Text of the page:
So, here’s my advice of the day.  Use Access.  Or Dabble or Zoho.  They’re great tools and fill a need.  But when you need more than a couple users, have rigorous security requirements, need sophisticated data entry forms, or have complex reporting needs, it’s time for a different tool.  Don’t put this off.  Your application will only become more complex over time.  And you’ll end up spending a lot of time and money supporting the application instead of improving your business.


Timeforce Time and Attendance System02 Oct

Back at the beginning of 2007, I signed a reseller agreement with Qqest Software Systems, maker of the Timeforce time and attendance system. I had implemented Timeforce for a client after a comparison of the system with comparable systems from Kronos and ADP. I found that the Timeforce system has a great breadth of features and is much less expensive than its larger competitors.

And after I learned that one of my other clients used Timeforce as well, I figured that signing the agreement would do two things:

  • Improve the level of service I was providing my clients, and
  • Open up another line of revenue for my growing consulting business.

However, in considering the agreement I forgot that the main mission of a reseller is to expand the vendor’s sales reach. There’s no way for a reseller to provide a greater level of support than the vendor. You can be more responsive to the client, and you can use the tools that the vendor provides to move support closer to the client. But you can’t support their product better than they can. And if the vendor chooses to focus on sales over client support, then there’s not much a reseller can do.

I recommend that any business in need of a time management system evaluate Timeforce. There are certain company types for whom Timeforce is definitely not a great solution. So I’d be happy to assist you in your evaluation.

But as often happens with lower cost products, Qqest has to focus on new sales in order to grow. Any reseller whose core business is reselling Timeforce will be in a similar situation, since they only receive a percentage of the sale. Understand this going in, and you will likely be very pleased with your experience.


First Impressions of Lotus Symphony01 Oct

Microsoft Office is undeniably the leader of office productivity suites.  It’s a standard throughout all businesses and the need to have it installed on your PCs is almost a given.  But free or open source alternatives are available.  I’d used Open Office before and never really got excited by it.  That might have been my own fault though…I was trying it on a Mac and I’m not a proficient Mac user.  Competent, but not proficient.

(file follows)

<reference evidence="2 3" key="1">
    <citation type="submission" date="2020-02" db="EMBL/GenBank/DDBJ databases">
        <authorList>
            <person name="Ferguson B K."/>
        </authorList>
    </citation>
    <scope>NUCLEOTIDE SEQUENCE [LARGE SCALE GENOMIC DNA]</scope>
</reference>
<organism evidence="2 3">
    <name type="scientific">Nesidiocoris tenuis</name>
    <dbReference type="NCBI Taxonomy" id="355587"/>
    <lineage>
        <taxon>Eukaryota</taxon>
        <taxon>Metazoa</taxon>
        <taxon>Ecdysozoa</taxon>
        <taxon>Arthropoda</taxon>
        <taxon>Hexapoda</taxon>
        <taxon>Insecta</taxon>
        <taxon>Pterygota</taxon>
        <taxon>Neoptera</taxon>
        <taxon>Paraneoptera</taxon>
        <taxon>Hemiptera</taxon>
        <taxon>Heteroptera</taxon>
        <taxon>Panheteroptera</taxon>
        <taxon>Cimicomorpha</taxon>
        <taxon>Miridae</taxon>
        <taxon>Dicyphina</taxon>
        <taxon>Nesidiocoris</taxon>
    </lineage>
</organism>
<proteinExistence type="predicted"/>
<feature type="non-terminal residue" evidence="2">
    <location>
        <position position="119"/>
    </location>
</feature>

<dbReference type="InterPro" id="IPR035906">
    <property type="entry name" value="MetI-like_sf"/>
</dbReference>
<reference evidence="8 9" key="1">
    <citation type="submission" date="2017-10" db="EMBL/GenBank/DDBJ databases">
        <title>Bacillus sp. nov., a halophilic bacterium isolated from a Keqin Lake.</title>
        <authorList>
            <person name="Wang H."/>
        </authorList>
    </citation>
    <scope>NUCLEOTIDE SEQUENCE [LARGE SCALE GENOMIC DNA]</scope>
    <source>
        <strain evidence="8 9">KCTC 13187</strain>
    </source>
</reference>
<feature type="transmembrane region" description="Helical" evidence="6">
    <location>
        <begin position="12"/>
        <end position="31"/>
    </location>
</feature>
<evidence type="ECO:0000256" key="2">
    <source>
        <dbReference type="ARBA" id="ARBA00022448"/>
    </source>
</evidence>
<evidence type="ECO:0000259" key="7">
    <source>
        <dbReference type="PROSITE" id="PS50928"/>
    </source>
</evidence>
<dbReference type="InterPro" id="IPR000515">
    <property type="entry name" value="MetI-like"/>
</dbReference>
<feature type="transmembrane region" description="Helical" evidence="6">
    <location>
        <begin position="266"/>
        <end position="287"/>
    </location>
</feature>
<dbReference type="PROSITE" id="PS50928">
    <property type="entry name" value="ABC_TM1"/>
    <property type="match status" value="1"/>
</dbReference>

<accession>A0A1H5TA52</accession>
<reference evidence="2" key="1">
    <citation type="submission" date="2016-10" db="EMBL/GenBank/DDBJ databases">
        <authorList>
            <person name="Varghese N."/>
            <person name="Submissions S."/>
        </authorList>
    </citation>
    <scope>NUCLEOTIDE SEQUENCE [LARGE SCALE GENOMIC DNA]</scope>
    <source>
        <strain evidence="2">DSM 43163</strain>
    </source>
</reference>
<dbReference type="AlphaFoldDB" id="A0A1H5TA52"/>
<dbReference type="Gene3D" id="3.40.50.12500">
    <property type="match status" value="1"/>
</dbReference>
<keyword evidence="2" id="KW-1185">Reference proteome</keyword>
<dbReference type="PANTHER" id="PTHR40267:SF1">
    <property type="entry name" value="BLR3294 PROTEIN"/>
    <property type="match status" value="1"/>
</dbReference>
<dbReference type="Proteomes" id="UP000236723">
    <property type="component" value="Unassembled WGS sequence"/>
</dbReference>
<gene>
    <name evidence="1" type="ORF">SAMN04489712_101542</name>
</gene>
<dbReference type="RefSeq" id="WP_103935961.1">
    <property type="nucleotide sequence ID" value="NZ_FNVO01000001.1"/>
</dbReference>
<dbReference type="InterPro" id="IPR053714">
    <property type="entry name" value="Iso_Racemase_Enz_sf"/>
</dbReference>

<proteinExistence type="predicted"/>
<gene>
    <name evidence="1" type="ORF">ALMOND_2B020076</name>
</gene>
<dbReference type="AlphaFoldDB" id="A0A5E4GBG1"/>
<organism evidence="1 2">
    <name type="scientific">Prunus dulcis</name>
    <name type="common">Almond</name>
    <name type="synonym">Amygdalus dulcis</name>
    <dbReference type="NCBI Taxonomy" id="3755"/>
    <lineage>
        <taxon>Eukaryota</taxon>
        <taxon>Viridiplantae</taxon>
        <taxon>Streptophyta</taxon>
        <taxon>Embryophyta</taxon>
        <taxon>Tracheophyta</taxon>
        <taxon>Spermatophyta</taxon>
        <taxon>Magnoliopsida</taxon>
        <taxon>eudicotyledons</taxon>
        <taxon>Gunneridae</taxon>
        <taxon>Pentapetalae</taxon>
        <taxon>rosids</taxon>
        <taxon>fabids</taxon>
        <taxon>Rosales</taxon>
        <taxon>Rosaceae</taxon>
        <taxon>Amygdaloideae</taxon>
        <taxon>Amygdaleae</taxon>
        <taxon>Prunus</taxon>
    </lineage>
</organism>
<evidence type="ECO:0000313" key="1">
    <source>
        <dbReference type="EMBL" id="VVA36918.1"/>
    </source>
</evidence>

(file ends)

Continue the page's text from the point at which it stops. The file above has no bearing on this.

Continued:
Anyway, I don’t think open source alternatives to MS Office will ever be viable until someone puts millions of dollars into refining the software over 3 or 4 major versions.  So when I heard that IBM had released a version of Open Office, I figured I should try it out.  They’ve got the ability to dedicate this type of commitment if they really want to.

Lotus Symphony consists of the basic modules everyone needs – Spreadsheets (i.e., MS Excel), Documents (i.e., MS Word) and Presentations (i.e., MS PowerPoint).

I was pleasantly surprised with how quickly the software downloaded and installed.  I don’t have an exact timing, but I seem to recall my last MS Office installation taking over an hour to install.  Of course, that was MS Office 2007 Enterprise which also installed Access, InfoPath, Outlook and Publisher.  In retrospect, I guess I should have expected the trimmed down offering from IBM to install much more quickly.

The interface looks ok.  It’s certainly not familiar like MS Office.  In the end, this may be the one thing that dooms all open office suites.  But I got used to the new MS Office ribbon, and I’m sure I can get used to Symphony’s toolbars.

I’m really going to try to use Symphony over the coming weeks.  I’m going to try to keep an open mind and work with the product as exclusively as I can.  I readily admit that I’ll be fighting my own biases.  For example, I’ve already got a couple gripes:

  • I can’t open the MS Word template that I use for my business correspondence,
  • Spreadsheets doesn’t highlight a copy area,
  • There’s an extra menu layer with only one option when you select File > Open,
  • You can’t connect Spreadsheets to an ODBC data source to pull data into a file from a database.

I’ll let you know what else I find.  I’m pulling for Symphony.  I really am.  I’d love to be able to recommend a free office suite that handles all the basic functions an SMB needs.  We’ll see if Symphony is up to the task.

Contact Me

Granite Peak Systems, LLC
PO Box 80892
Billings, MT 59108
Tel: 406-672-8292